HOUSTON A 91-year-old veteran, who served in the 112th Cavalry, was laid to rest Wednesday with a fitting tribute in Coldspring.

He was one of the last surviving horse soldiers of World War II, said Dale Everitt, of American Legion Post 629.

George Poppy Radney was the next to last survivor of the 112th Cavalry, which served in the Pacific during World War II.

I lost my best friend, said Virginia Radney, his wife. He was there when we needed him.

He was also there when his country needed him.

He went into the service when he was 17, said his wife. He was gone over four years and came home. And he never talked about the bad times.

There were bad times to be certain.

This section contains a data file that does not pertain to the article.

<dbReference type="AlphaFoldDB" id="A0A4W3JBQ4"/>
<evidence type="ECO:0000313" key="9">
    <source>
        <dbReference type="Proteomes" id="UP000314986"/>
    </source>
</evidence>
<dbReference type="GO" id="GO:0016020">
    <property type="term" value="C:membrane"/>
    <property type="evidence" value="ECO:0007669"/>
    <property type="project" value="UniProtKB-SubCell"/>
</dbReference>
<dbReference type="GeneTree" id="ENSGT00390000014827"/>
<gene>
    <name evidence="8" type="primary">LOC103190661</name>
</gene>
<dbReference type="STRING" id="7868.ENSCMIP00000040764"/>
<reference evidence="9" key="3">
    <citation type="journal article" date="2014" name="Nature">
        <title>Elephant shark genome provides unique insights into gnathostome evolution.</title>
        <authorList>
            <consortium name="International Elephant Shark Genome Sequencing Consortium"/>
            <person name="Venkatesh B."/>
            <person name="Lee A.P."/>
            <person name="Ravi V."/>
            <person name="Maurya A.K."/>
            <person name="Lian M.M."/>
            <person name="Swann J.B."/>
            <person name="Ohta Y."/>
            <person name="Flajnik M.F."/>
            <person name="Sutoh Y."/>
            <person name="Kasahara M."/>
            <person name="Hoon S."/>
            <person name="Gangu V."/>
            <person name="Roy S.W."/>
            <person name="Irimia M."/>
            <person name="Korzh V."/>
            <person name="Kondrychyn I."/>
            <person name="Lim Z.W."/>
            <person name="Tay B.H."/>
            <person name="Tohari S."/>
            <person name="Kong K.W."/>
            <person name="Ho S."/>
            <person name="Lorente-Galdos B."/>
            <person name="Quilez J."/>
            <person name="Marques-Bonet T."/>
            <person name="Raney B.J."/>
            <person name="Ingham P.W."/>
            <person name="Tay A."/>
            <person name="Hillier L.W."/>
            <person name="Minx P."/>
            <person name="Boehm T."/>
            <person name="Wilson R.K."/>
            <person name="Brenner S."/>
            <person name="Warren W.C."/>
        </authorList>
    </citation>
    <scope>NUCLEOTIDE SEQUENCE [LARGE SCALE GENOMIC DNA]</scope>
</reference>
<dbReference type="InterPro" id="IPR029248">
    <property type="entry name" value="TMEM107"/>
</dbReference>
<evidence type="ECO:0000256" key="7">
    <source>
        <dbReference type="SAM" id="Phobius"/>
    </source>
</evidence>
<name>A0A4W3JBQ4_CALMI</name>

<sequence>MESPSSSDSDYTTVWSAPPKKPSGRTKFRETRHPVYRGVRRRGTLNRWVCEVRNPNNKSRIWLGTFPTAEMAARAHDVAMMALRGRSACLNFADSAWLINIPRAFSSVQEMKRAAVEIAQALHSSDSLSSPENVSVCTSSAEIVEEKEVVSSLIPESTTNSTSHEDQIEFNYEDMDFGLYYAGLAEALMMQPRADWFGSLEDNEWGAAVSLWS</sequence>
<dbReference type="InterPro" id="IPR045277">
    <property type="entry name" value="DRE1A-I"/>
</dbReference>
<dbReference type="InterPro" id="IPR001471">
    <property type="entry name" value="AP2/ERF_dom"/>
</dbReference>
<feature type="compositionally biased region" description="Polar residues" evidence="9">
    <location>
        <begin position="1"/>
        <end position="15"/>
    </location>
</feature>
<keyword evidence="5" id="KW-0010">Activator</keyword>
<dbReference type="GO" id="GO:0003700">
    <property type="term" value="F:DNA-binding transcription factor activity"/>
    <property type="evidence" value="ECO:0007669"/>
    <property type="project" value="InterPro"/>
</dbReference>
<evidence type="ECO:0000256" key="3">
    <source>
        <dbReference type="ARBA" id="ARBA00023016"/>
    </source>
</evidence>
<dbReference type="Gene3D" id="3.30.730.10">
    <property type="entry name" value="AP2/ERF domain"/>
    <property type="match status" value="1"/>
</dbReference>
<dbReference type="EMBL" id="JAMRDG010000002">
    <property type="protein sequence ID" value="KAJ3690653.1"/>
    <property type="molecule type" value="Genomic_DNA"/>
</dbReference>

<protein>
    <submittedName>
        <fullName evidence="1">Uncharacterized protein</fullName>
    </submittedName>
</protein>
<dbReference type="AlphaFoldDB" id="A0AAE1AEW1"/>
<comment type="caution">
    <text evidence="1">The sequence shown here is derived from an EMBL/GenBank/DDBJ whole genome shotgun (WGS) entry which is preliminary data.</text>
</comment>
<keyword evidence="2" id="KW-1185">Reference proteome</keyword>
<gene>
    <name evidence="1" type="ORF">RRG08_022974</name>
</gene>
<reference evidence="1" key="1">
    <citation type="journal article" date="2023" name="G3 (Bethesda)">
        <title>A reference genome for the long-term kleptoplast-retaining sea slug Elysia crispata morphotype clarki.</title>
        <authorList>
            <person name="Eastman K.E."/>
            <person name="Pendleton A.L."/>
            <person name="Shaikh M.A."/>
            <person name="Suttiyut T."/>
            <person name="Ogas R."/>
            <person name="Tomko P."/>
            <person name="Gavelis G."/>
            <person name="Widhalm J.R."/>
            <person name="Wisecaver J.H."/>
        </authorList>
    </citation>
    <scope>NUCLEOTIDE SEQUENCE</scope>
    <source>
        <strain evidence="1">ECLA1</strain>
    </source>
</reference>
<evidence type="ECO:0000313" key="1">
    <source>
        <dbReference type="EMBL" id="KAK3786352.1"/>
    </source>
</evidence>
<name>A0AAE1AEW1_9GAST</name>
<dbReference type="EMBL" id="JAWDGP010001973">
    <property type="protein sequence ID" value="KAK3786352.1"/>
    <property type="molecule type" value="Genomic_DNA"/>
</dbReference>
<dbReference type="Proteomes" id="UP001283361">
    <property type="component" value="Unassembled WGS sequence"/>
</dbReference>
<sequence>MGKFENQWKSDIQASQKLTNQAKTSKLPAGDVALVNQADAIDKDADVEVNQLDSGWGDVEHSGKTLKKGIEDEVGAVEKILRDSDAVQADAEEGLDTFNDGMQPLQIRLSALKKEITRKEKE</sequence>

They taught the horses to lay down, said Everitt. He shot 50-caliber machine guns across the top of them behind the horse, and the horse stayed perfectly still.

It explains the horse drawn hearse and riderless horse leading a modest procession that transcended time, as onlookers lined the streets to pay their respects to a man who had seen bad times, but preferred to dwell on the happy ones.

He was very mischievous, and my granddaughter said, Poppy, how did we win the war if they were all like you? his wife said.

If only more were like him, then and now.

He was very unique. One of a kind, said his daughter Carrie Dailey. The most generous person you would ever come across, and a man who when he gave his word, he was true to it.

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